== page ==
Predicting the impact of stage-specific harvesting on population dynamics
Carslake, David, Townley, Stuart and Hodgson, David J.. (2009) Predicting the impact of stage-specific harvesting on population dynamics. Journal of Animal Ecology, Vol.78 (No.5). pp. 1076-1085. ISSN 0021-8790Full text not available from this repository.
Official URL: http://dx.doi.org/10.1111/j.1365-2656.2009.01569.x
Perturbation analyses of population projection matrices predict the response of a population's growth rate to changes in lifestage-specific vital rates. Such predictions have been widely used in population management but their reliability remains hotly debated.
We grew replicate populations of the water flea Daphnia magna in controlled, density-independent conditions and subjected treatment populations to harvesting of the largest lifestage. We predicted the growth rate of treatment populations using sensitivity analysis (a linear approximation), and transfer function analysis (TFA; which captures nonlinear responses) applied to projection matrix models parameterized from the control populations.
When perturbation analyses considered only the direct effect of harvesting on adult survival, the growth rate of harvested populations (averaging 0 center dot 051) was significantly overestimated (average of 0 center dot 112) by TFA and non-significantly underestimated (average of 0 center dot 012) by sensitivity.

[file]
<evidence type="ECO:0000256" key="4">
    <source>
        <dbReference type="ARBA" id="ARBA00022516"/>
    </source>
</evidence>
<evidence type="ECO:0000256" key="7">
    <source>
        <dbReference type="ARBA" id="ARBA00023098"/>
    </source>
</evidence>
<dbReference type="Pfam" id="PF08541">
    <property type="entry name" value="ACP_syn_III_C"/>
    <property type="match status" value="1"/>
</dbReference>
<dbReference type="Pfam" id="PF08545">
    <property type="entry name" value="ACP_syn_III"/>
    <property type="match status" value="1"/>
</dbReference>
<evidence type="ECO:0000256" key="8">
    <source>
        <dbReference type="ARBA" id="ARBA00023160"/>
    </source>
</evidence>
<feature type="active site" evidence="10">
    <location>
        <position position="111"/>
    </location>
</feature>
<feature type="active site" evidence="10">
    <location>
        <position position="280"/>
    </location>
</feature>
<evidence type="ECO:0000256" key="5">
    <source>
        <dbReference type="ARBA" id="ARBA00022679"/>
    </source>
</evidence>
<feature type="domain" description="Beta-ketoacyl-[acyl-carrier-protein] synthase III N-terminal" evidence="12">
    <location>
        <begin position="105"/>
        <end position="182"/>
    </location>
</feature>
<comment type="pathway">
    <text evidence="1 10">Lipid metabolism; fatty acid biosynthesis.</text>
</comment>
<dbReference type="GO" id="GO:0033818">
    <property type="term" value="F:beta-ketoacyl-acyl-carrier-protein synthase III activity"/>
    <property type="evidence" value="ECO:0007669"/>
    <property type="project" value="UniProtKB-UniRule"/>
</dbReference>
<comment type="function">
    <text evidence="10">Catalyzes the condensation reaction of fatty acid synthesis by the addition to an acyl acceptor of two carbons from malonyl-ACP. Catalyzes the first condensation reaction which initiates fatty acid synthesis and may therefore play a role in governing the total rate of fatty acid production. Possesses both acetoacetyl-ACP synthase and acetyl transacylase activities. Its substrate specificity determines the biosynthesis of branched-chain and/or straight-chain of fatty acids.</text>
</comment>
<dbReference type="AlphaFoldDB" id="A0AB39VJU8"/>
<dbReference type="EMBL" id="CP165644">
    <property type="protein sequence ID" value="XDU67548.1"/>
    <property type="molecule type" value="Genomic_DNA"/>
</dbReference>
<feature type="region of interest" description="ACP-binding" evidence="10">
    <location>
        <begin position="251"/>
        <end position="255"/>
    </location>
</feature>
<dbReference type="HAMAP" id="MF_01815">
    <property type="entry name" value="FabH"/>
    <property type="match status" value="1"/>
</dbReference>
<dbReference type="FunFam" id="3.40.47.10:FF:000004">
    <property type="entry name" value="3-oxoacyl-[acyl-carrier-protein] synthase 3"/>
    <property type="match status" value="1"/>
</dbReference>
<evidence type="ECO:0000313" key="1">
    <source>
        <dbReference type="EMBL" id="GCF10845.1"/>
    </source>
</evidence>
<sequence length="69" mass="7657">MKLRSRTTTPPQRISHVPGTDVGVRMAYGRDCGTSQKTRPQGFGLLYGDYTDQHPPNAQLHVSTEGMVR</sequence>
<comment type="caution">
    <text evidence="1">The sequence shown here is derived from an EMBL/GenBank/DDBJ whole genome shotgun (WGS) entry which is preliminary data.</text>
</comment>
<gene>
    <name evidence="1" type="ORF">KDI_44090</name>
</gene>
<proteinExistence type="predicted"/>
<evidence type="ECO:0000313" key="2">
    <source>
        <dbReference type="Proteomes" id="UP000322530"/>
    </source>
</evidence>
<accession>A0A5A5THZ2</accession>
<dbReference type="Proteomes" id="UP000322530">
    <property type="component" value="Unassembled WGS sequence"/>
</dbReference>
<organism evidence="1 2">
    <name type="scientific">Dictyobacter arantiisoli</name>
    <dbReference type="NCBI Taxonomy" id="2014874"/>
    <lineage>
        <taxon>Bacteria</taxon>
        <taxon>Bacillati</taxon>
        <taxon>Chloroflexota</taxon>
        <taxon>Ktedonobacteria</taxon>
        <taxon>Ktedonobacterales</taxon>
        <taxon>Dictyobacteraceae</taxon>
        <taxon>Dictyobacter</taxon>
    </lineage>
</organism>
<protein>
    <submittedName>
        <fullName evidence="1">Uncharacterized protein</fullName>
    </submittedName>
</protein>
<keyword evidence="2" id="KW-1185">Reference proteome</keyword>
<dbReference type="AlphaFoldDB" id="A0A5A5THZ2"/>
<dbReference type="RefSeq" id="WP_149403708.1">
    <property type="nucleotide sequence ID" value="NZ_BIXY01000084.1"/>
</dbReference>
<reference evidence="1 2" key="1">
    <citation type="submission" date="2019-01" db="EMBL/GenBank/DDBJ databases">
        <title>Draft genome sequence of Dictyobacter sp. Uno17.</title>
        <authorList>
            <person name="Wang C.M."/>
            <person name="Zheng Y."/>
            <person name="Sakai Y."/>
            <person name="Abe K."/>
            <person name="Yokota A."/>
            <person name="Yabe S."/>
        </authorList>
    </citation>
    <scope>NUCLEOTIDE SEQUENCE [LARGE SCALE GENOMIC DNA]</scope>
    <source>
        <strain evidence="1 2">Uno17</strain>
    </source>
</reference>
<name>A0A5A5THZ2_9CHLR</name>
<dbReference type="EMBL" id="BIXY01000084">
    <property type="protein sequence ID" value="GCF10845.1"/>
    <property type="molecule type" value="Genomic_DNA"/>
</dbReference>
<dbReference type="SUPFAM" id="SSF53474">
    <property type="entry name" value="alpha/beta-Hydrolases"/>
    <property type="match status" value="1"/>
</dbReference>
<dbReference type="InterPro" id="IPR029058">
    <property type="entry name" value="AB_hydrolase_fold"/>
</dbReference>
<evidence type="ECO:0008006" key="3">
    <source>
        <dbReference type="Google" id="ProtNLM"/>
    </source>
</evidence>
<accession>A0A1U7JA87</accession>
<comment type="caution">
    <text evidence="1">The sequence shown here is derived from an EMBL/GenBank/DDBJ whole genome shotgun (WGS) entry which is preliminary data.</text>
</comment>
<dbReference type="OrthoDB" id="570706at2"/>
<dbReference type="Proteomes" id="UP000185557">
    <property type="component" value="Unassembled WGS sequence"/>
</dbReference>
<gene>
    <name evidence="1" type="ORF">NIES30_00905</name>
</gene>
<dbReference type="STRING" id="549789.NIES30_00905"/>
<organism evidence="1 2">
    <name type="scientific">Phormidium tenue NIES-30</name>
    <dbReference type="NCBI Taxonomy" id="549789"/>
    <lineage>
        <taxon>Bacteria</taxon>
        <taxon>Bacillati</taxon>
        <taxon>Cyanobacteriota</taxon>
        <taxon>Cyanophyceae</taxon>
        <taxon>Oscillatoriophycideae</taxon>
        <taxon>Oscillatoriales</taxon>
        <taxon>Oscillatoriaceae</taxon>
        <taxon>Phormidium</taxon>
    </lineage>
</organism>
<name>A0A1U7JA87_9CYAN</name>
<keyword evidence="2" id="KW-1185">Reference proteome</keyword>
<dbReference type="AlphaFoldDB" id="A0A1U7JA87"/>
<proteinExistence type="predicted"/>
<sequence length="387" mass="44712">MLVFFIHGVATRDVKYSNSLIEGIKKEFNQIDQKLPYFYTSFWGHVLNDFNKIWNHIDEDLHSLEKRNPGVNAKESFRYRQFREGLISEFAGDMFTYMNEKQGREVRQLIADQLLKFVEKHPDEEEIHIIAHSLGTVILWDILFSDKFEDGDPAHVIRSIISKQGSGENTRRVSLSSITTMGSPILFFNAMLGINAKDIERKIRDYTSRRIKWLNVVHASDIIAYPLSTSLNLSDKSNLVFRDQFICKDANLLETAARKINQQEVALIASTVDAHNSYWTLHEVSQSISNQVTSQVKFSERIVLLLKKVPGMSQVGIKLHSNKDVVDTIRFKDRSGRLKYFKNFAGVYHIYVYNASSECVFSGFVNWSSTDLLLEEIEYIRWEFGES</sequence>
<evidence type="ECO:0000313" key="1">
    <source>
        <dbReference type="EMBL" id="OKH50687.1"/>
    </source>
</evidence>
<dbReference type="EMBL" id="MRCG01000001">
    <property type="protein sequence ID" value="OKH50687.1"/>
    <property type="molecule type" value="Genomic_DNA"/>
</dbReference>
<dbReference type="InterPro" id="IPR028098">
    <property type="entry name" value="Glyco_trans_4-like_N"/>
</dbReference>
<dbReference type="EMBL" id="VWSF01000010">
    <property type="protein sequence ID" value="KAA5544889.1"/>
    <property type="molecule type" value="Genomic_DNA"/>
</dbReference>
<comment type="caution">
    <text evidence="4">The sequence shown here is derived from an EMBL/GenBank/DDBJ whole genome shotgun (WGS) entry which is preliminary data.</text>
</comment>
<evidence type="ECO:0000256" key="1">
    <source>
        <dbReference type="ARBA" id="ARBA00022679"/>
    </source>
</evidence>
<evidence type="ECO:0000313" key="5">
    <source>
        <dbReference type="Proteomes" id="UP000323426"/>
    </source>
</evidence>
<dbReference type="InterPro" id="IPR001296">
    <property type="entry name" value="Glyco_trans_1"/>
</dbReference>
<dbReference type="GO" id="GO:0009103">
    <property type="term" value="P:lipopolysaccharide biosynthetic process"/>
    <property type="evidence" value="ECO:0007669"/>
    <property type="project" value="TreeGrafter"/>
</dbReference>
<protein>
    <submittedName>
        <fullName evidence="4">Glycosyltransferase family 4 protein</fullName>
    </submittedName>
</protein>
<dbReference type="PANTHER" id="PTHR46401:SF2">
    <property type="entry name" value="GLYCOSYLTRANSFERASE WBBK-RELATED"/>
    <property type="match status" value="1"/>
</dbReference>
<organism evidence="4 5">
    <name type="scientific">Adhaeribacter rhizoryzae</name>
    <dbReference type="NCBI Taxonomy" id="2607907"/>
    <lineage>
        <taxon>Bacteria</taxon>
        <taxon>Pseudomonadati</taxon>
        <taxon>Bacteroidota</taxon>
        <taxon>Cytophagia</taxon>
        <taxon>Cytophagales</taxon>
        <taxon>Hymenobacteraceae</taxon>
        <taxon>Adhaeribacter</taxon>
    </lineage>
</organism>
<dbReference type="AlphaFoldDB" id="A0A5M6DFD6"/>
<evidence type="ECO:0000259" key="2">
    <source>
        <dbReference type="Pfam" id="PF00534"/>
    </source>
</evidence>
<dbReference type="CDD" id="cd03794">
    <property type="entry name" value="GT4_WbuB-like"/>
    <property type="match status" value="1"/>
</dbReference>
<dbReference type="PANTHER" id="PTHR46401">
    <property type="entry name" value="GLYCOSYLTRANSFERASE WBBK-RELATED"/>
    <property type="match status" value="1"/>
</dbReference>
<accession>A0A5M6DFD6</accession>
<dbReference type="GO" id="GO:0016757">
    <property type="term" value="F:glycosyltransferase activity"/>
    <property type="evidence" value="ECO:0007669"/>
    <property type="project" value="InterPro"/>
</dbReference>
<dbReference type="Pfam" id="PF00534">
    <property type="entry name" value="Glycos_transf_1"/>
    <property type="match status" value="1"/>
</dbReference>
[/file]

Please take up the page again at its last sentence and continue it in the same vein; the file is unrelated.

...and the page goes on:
When the indirect effects of harvesting on other vital rates were accounted for in a structured perturbation, TFA gave accurate predictions (average growth rate of 0 center dot 068), while sensitivity gave significant underestimates (average of -0 center dot 043).
Our results demonstrate two crucial sources of error that may influence predictions of the impacts of demographic perturbations on population dynamics. First, impacts of stage-specific harvesting are inherently nonlinear, hence predictions based on sensitivity must be treated with caution. Second, stage-specific perturbations can change non-target demographic rates, even in the absence of adaptation.
Population managers should consider both nonlinear and indirect effects of perturbations when designing management interventions. We encourage the development of methods to assess the robustness of predictions to unforeseen perturbation structures and indirect harvesting impacts.
|Item Type:||Journal Article|
|Subjects:||Q Science > QH Natural history > QH301 Biology
Q Science > QL Zoology
|Divisions:||Faculty of Science > Life Sciences (2010- ) > Biological Sciences ( -2010)|
|Journal or Publication Title:||Journal of Animal Ecology|
|Publisher:||Wiley-Blackwell Publishing Ltd.|
|Official Date:||September 2009|
|Number of Pages:||10|
|Page Range:||pp. 1076-1085|
|Access rights to Published version:||Restricted or Subscription Access|
|Funder:||Natural Environment Research Council (Great Britain) (NERC), European Social Fund (ESF), University of Exeter|
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